— Eugene Pickering • Henry James

... had struck. Russia was sure of herself, and the rest followed automatically since all had been provided for long before. The French fleet was in the Mediterranean, as the result of the military compact between France and England signed, sealed and delivered in November, 1912, and withheld from the cognizance of the British Parliament until after war had been declared. The British fleet had been mobilized early in July in anticipation ...
— The Crime Against Europe - A Possible Outcome of the War of 1914 • Roger Casement

... people, and, amongst them, some who ought to have known better, adopted the saying of Mr. Howells in a wider sense than he ever intended it to carry, and, partly as a result of this, we have arrived at a certain tacit depreciation of the greatest emotional master of fiction. There are other and more cogent reasons for the temporary obscuration of that brilliant light. It may aid our present purpose to discover ...
— My Contemporaries In Fiction • David Christie Murray

... seemed clearly to see that the consent of the Powers to this infamous scheme was only the result of the Sultan's wearisome delays, which after fourteen weeks of unprofitable haggling and bargaining have made the ambassadors anxious to get the matter settled one way or another, and be rid of the Sultan ...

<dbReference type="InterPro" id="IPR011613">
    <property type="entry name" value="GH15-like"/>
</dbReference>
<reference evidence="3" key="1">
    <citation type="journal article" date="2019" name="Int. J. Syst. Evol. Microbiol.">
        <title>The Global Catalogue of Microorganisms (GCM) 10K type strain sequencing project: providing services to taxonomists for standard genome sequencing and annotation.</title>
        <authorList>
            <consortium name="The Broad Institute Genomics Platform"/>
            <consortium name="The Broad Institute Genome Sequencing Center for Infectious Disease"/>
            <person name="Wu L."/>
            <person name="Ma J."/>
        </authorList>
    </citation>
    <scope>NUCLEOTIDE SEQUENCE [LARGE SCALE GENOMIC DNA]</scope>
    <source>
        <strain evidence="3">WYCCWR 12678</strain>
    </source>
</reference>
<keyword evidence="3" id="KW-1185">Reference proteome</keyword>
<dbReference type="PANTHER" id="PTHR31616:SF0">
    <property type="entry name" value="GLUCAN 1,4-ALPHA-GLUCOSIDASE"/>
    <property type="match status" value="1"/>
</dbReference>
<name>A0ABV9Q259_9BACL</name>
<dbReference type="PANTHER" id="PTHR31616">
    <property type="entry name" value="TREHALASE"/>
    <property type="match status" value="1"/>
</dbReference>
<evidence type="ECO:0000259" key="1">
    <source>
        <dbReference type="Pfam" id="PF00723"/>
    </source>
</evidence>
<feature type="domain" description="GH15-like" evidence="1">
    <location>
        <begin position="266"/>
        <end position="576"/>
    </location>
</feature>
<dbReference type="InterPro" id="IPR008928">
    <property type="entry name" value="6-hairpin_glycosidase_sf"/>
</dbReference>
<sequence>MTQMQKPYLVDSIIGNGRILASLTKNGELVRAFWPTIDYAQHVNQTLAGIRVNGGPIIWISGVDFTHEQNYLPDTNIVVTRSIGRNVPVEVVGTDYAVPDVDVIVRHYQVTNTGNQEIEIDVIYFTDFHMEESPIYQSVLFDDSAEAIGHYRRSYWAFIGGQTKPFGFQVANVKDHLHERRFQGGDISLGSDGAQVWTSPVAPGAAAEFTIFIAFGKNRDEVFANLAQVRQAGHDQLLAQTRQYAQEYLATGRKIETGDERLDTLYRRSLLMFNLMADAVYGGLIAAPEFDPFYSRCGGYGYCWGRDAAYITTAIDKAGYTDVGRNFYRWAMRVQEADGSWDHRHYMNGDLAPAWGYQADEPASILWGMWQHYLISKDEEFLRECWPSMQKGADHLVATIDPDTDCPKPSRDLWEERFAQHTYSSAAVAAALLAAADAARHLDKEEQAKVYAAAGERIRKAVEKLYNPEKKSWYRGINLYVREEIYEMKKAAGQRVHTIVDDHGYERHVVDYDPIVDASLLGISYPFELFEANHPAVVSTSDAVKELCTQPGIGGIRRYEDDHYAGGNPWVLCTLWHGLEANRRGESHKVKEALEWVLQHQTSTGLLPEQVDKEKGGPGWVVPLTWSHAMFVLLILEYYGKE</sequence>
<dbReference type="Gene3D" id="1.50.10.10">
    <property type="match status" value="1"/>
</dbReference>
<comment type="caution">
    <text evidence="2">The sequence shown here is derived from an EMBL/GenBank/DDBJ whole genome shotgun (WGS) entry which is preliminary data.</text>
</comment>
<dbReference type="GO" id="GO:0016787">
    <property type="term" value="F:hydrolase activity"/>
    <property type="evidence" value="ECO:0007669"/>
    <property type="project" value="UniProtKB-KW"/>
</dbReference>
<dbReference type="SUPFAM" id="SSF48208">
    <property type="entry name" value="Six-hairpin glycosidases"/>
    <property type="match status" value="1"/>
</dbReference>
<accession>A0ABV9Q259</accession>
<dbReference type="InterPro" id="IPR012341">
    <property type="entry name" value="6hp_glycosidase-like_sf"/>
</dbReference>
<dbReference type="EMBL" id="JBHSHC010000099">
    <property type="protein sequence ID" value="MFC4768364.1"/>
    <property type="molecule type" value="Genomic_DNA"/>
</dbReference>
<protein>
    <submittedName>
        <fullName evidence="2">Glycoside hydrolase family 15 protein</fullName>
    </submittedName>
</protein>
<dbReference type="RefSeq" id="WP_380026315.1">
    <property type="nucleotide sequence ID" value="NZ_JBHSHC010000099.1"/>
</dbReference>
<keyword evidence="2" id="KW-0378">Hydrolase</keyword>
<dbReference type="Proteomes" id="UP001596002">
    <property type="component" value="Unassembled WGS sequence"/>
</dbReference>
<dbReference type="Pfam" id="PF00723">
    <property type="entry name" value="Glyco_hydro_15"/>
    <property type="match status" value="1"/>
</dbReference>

— The Great Round World and What Is Going On In It, Vol. 1, No. 44, September 9, 1897 - A Weekly Magazine for Boys and Girls • Various

... it was on the day after this lion episode that we came upon Pereira's wagon, or rather its remains. Evidently he had tried to trek along a steep, rocky bank which overhung a stream, with the result that the wagon had fallen into the stream-bed, then almost dry, ...
— Marie - An Episode in The Life of the late Allan Quatermain • H. Rider Haggard

... counted as very small fry indeed. He was a quiet, undemonstrative chap but Peggy liked him from the moment she met him. He had mastered one important bit of knowledge: That a "plebe" does well to lie low, and as the result of mastering that salient fact he was well liked by the upper-classmen and found them ready to do him a good many friendly turns which a more "raty" fourth-classman would not have found coming ...
— Peggy Stewart: Navy Girl at Home • Gabrielle E. Jackson

... The result of these inquiries were not calculated to strengthen the doubts which had been formed of young Pearson's participation in this robbery, and yet the suspicion remained unchanged, and we determined to await developments ...
— The Burglar's Fate And The Detectives • Allan Pinkerton

... if you had resolution enough to attend his Excellency last Sunday, as I advised, and if you had, what was the result ...
— Notes and Queries, Number 180, April 9, 1853 • Various

... I am past the me to hope that. With you at my side—Sidwell, grant me this age which is misled by vain fancies. I have suffered unspeakably, longed for the calm strength, the pure, steady purpose which would result to me from a happy marriage. There is no fatal divergence between our minds; did you not tell me that? You said that if I had been truthful from the first, you might have loved me with no misgiving. Forget the madness into which I was betrayed. ...
— Born in Exile • George Gissing